Some things we learn the hard way (like NOT drinking the tap water in Poland). Some things we learn the easy way (like reading a travel blogger's tips and tricks before visiting a destination). I learned the following five things the hard way, so that you can learn them the easy way. You're welcome. You should also know that I accept puppies, kittens, cupcakes, and confetti as payment for my services. I love them. And you. And cheap holidays to Goa. Read on . . .
|A view over the Danube from Buda Castle.|
Sometimes it pays to travel during the off-season - flights and hotel prices are cheaper, popular attractions are less crowded, yada yada yada. But you know what? I am sitting here bundled in a wool sweater and blanket as I write this, cursing the freezing temperatures and 4:00 PM sunset as all my friends back home write Facebook statuses like "OMG. Another 65° day in NYC? WTF?" WTF indeed, my friend.
It becomes really difficult to sightsee when your toes are numb and you can't feel your face - Dan and I spend half of our time outside just ducking into cafés to warm up. Also, unless you're the kind of person who is up and at 'em before 8:00 AM (I'm not), 3 or 4 hours really isn't enough daylight to spend wandering the city each day - there is A LOT to see here. A LOT. Which brings me to my next tip . . .
2. Buy the Budapest Card.
So I'm not the biggest fan of buying any discount card that is directed toward tourists - usually the "discounts" are nominal (5% off a 10€ entrance fee? Oh goodie!) and the attractions offered are hardly worth seeing. But the Budapest Card? UH-MAZING! This card gets you 20-50% off of hundreds of sights, excursions, events, restaurants, and more. Not only that, but flashing your Budapest Card at any public transport station gets you a free ride!
My only caveat is this: you have to be willing to pack a lot into each day in order to get the most of this deal. The 72-hour card costs 8300 forints, which is about 25€ or $37 before you've even done anything. If you are on a strict backpacker's budget, or have a longer stay and are willing to pick and choose what you see while here, you might want to consider whether it really is valuable to you. Just sayin'.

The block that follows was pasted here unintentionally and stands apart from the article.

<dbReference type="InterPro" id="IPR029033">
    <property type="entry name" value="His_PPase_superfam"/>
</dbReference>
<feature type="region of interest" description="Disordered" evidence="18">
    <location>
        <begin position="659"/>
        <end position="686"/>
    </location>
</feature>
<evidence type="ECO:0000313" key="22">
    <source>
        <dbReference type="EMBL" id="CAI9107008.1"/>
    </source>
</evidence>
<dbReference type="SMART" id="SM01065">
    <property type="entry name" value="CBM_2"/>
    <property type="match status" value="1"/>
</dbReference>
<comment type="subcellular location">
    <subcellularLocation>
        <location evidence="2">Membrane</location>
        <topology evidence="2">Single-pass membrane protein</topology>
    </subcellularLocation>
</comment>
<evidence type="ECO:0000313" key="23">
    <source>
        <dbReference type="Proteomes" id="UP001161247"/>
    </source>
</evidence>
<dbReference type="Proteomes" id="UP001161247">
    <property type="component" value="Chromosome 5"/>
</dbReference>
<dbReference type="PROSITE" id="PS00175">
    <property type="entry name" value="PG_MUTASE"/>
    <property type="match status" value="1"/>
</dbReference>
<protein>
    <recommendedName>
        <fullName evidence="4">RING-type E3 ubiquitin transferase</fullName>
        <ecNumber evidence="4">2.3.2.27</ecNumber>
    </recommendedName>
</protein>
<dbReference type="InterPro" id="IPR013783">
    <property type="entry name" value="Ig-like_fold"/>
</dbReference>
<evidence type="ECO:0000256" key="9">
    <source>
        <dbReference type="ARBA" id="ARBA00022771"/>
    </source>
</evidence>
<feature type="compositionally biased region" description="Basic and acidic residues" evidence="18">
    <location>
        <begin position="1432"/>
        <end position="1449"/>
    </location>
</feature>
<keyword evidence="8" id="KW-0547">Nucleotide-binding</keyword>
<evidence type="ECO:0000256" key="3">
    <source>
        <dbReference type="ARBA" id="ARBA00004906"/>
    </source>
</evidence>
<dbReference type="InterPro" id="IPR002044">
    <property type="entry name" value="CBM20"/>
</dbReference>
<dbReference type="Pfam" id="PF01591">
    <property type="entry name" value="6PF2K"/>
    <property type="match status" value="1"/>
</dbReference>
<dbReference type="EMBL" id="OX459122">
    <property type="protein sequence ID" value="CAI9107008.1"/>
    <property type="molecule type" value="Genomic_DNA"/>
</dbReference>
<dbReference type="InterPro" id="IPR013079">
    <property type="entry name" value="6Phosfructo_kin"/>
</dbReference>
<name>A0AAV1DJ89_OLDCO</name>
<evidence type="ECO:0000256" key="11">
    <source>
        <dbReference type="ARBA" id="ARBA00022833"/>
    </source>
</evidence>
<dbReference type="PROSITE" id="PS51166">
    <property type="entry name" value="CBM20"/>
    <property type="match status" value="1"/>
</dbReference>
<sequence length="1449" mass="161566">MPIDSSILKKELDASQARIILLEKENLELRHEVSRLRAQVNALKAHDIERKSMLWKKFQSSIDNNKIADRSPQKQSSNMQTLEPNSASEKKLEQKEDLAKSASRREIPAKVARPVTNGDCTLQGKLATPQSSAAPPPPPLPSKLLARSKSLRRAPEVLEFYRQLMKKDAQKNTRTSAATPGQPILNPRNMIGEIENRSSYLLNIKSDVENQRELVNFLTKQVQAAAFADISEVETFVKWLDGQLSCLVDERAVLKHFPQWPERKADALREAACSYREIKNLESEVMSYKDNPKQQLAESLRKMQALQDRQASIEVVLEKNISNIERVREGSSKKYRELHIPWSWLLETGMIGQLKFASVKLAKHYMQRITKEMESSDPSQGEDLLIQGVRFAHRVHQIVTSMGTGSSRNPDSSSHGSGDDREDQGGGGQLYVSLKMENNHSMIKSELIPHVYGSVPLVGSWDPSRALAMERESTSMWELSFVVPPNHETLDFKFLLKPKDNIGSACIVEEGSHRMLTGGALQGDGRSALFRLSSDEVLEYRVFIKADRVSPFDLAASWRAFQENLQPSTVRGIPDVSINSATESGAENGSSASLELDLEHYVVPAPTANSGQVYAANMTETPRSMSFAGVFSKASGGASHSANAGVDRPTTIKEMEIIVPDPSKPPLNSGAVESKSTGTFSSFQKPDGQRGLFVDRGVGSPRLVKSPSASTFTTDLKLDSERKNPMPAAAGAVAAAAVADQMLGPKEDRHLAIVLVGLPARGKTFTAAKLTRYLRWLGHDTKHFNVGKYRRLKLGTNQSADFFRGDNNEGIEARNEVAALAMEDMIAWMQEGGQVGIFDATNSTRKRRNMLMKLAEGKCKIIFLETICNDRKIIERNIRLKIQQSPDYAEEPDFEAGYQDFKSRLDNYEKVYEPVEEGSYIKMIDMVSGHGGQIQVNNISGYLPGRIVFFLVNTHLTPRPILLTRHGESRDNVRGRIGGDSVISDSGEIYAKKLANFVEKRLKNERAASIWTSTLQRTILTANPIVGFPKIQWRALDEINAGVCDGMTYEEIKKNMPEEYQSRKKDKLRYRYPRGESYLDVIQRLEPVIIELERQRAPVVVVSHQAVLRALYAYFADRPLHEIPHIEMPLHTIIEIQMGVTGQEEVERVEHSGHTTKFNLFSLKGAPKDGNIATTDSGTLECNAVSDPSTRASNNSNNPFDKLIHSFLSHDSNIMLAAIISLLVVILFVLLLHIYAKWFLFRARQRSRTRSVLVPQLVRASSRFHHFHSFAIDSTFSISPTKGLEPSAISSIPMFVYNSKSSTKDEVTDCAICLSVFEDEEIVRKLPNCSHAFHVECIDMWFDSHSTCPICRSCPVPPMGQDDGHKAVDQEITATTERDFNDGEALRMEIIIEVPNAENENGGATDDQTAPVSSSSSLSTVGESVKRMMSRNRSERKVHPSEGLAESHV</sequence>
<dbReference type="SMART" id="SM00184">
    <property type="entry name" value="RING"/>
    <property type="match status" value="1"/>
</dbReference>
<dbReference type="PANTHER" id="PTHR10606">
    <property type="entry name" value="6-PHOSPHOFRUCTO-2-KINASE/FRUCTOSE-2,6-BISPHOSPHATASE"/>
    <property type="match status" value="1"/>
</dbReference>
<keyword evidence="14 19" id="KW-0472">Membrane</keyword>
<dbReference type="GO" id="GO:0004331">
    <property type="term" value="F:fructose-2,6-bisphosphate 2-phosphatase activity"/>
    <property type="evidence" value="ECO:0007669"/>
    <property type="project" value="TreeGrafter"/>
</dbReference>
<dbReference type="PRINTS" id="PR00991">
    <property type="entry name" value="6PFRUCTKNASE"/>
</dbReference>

|Dolls in classic, folksy Hungarian dress.|
Straight up: YOU HAVE NEVER FELT AS GOOD AS YOU DID AFTER VISITING THE THERMAL BATHS. Oh wait, that was me. Seriously though, Hungarians are very proud of their mineral-rich waters and the reason is simple: the buildings are beautiful, the water is soothing, and you can't help but feel happy in such a place. Anyone coming to this city would be remiss if they skipped this. If you didn't catch my post on our experience at Saint Luke's Bath House, read it here.
4. Use the trams and underground system to get around.
Okay, so you decided not to buy the Budapest Card. No worries: public transport in Budapest is still remarkably cheap (the city itself is a fantastic destination for backpackers or people on a budget) and is an even better deal if you buy a booklet of 10 tickets. It costs 2280 forints for the booklet, which is only about 7.60€ or $11, and you can use these tickets on both the trams and subway system.
Here's an extra little tip: because their system is a bit, ahem, "vintage" (which I love but lots of people would probably find annoying) there aren't really outdoor ticket machines at the tram stops. You have to look for the nearest underground station, where you will find a person manning the ticket booth. Imagine?! You have to talk to a REAL, LIVE PERSON to get something?! It's like 1983 all over again.
|Colorful cars and colorful homes!|
(Also: don't use taxis while you're here. The trams run all night, so even if you're coming out of the bar plastered at 4:00 AM, you're better off taking public transport - Hungarians often refer to taxi drivers as "jackals" because they overcharge by double or triple the appropriate amount!)
5. Can't find the crosswalk? Look for the stairs.
This confused the bejesus out of me for, like, 3 days straight: I could not, for the life of me, understand how or where Hungarians were crossing the street. There was not a crosswalk to be found. Cars would zoom and whiz by and, crazed New Yorker that I am, I had no qualms about simply flinging myself into the road to jaywalk with abandon. SHOW NO FEAR.
And then I realized: they don't really do the whole crosswalk thing here. Instead, they have stairs at every corner which lead to underground shopping plazas and, of course, to the other side of the road. Easy! Now I skip down the stairs and sing La La La!
That's all for now, friends! Don't forget to tweet me! And like my page! Bye!
P.S. Unlike Poland, the water here is fresh and potable. Before pouring himself a glass of tap water, Dan asked our host if it was okay to drink. The answer? "Yes. It is very fine. Very fine." And you know what? It was.